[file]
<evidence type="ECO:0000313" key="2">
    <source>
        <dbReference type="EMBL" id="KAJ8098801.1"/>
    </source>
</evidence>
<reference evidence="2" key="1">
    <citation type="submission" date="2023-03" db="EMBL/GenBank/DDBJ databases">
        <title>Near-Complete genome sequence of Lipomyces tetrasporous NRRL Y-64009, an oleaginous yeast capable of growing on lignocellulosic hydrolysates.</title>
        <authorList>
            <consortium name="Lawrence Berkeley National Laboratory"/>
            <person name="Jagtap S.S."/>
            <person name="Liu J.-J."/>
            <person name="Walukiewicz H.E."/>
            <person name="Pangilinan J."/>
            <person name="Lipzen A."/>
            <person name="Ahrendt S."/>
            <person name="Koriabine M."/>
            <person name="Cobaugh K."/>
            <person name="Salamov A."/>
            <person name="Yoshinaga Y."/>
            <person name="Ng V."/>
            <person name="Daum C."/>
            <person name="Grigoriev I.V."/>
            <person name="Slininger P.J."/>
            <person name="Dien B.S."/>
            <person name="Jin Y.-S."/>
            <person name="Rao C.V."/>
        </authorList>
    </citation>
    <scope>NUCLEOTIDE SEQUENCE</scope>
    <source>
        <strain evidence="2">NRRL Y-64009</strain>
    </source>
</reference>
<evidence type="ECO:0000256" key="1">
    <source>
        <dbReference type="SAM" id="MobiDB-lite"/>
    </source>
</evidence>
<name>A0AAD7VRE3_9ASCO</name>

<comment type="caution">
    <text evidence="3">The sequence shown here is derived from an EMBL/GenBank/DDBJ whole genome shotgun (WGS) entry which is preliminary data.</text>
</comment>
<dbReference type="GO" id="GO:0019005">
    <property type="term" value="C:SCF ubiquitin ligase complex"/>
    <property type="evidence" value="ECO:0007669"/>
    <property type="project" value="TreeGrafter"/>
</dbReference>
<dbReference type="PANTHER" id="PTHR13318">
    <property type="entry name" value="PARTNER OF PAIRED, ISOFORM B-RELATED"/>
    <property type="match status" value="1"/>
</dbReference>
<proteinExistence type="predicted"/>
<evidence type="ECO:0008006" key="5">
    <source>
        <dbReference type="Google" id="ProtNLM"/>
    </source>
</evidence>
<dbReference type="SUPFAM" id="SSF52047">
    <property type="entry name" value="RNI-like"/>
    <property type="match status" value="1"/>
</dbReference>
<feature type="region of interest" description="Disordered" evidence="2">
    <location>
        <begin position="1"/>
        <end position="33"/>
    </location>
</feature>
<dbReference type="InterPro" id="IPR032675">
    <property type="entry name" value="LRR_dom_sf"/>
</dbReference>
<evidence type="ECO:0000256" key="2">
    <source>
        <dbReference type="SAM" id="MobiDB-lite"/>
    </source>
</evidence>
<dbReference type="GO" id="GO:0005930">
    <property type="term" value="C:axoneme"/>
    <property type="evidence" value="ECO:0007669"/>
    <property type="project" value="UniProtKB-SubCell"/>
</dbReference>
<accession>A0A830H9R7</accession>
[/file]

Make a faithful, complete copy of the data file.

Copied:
<evidence type="ECO:0000313" key="2">
    <source>
        <dbReference type="EMBL" id="KAJ8098801.1"/>
    </source>
</evidence>
<reference evidence="2" key="1">
    <citation type="submission" date="2023-03" db="EMBL/GenBank/DDBJ databases">
        <title>Near-Complete genome sequence of Lipomyces tetrasporous NRRL Y-64009, an oleaginous yeast capable of growing on lignocellulosic hydrolysates.</title>
        <authorList>
            <consortium name="Lawrence Berkeley National Laboratory"/>
            <person name="Jagtap S.S."/>
            <person name="Liu J.-J."/>
            <person name="Walukiewicz H.E."/>
            <person name="Pangilinan J."/>
            <person name="Lipzen A."/>
            <person name="Ahrendt S."/>
            <person name="Koriabine M."/>
            <person name="Cobaugh K."/>
            <person name="Salamov A."/>
            <person name="Yoshinaga Y."/>
            <person name="Ng V."/>
            <person name="Daum C."/>
            <person name="Grigoriev I.V."/>
            <person name="Slininger P.J."/>
            <person name="Dien B.S."/>
            <person name="Jin Y.-S."/>
            <person name="Rao C.V."/>
        </authorList>
    </citation>
    <scope>NUCLEOTIDE SEQUENCE</scope>
    <source>
        <strain evidence="2">NRRL Y-64009</strain>
    </source>
</reference>
<evidence type="ECO:0000256" key="1">
    <source>
        <dbReference type="SAM" id="MobiDB-lite"/>
    </source>
</evidence>
<name>A0AAD7VRE3_9ASCO</name>

<comment type="caution">
    <text evidence="3">The sequence shown here is derived from an EMBL/GenBank/DDBJ whole genome shotgun (WGS) entry which is preliminary data.</text>
</comment>
<dbReference type="GO" id="GO:0019005">
    <property type="term" value="C:SCF ubiquitin ligase complex"/>
    <property type="evidence" value="ECO:0007669"/>
    <property type="project" value="TreeGrafter"/>
</dbReference>
<dbReference type="PANTHER" id="PTHR13318">
    <property type="entry name" value="PARTNER OF PAIRED, ISOFORM B-RELATED"/>
    <property type="match status" value="1"/>
</dbReference>
<proteinExistence type="predicted"/>
<evidence type="ECO:0008006" key="5">
    <source>
        <dbReference type="Google" id="ProtNLM"/>
    </source>
</evidence>
<dbReference type="SUPFAM" id="SSF52047">
    <property type="entry name" value="RNI-like"/>
    <property type="match status" value="1"/>
</dbReference>
<feature type="region of interest" description="Disordered" evidence="2">
    <location>
        <begin position="1"/>
        <end position="33"/>
    </location>
</feature>
<dbReference type="InterPro" id="IPR032675">
    <property type="entry name" value="LRR_dom_sf"/>
</dbReference>
<evidence type="ECO:0000256" key="2">
    <source>
        <dbReference type="SAM" id="MobiDB-lite"/>
    </source>
</evidence>
<dbReference type="GO" id="GO:0005930">
    <property type="term" value="C:axoneme"/>
    <property type="evidence" value="ECO:0007669"/>
    <property type="project" value="UniProtKB-SubCell"/>
</dbReference>
<accession>A0A830H9R7</accession>